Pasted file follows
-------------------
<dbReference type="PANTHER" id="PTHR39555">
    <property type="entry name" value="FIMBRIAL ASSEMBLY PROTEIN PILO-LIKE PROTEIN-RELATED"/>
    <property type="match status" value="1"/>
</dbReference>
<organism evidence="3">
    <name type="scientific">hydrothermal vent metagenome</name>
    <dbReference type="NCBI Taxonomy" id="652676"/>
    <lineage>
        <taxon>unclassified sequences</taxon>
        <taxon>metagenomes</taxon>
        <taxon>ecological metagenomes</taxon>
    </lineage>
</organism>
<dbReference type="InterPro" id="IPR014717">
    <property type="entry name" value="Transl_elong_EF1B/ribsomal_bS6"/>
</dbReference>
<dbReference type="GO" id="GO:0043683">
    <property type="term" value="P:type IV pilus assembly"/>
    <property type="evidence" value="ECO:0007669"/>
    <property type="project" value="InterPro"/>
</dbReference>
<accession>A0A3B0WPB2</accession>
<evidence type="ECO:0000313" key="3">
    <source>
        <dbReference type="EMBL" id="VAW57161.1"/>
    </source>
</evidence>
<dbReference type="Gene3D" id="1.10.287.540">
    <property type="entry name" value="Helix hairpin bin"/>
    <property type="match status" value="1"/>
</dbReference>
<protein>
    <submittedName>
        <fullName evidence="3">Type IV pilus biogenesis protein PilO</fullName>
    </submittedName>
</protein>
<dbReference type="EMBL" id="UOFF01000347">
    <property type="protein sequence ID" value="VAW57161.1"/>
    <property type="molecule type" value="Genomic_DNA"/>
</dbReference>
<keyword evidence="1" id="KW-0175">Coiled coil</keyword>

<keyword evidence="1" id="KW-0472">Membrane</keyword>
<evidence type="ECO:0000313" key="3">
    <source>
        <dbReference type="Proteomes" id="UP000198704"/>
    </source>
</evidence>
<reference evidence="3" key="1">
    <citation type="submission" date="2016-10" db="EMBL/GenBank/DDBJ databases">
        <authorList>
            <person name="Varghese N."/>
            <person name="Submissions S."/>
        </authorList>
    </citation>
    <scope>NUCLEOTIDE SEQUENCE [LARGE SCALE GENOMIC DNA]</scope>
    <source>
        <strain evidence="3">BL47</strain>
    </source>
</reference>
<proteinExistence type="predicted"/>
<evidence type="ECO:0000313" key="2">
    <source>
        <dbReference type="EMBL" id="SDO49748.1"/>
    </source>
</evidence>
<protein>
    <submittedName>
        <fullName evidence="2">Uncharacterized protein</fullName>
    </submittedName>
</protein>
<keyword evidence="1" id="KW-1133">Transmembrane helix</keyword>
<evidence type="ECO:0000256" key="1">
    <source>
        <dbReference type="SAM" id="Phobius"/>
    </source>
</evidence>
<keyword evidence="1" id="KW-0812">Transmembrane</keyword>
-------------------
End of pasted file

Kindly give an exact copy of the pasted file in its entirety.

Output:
<dbReference type="PANTHER" id="PTHR39555">
    <property type="entry name" value="FIMBRIAL ASSEMBLY PROTEIN PILO-LIKE PROTEIN-RELATED"/>
    <property type="match status" value="1"/>
</dbReference>
<organism evidence="3">
    <name type="scientific">hydrothermal vent metagenome</name>
    <dbReference type="NCBI Taxonomy" id="652676"/>
    <lineage>
        <taxon>unclassified sequences</taxon>
        <taxon>metagenomes</taxon>
        <taxon>ecological metagenomes</taxon>
    </lineage>
</organism>
<dbReference type="InterPro" id="IPR014717">
    <property type="entry name" value="Transl_elong_EF1B/ribsomal_bS6"/>
</dbReference>
<dbReference type="GO" id="GO:0043683">
    <property type="term" value="P:type IV pilus assembly"/>
    <property type="evidence" value="ECO:0007669"/>
    <property type="project" value="InterPro"/>
</dbReference>
<accession>A0A3B0WPB2</accession>
<evidence type="ECO:0000313" key="3">
    <source>
        <dbReference type="EMBL" id="VAW57161.1"/>
    </source>
</evidence>
<dbReference type="Gene3D" id="1.10.287.540">
    <property type="entry name" value="Helix hairpin bin"/>
    <property type="match status" value="1"/>
</dbReference>
<protein>
    <submittedName>
        <fullName evidence="3">Type IV pilus biogenesis protein PilO</fullName>
    </submittedName>
</protein>
<dbReference type="EMBL" id="UOFF01000347">
    <property type="protein sequence ID" value="VAW57161.1"/>
    <property type="molecule type" value="Genomic_DNA"/>
</dbReference>
<keyword evidence="1" id="KW-0175">Coiled coil</keyword>

<keyword evidence="1" id="KW-0472">Membrane</keyword>
<evidence type="ECO:0000313" key="3">
    <source>
        <dbReference type="Proteomes" id="UP000198704"/>
    </source>
</evidence>
<reference evidence="3" key="1">
    <citation type="submission" date="2016-10" db="EMBL/GenBank/DDBJ databases">
        <authorList>
            <person name="Varghese N."/>
            <person name="Submissions S."/>
        </authorList>
    </citation>
    <scope>NUCLEOTIDE SEQUENCE [LARGE SCALE GENOMIC DNA]</scope>
    <source>
        <strain evidence="3">BL47</strain>
    </source>
</reference>
<proteinExistence type="predicted"/>
<evidence type="ECO:0000313" key="2">
    <source>
        <dbReference type="EMBL" id="SDO49748.1"/>
    </source>
</evidence>
<protein>
    <submittedName>
        <fullName evidence="2">Uncharacterized protein</fullName>
    </submittedName>
</protein>
<keyword evidence="1" id="KW-1133">Transmembrane helix</keyword>
<evidence type="ECO:0000256" key="1">
    <source>
        <dbReference type="SAM" id="Phobius"/>
    </source>
</evidence>
<keyword evidence="1" id="KW-0812">Transmembrane</keyword>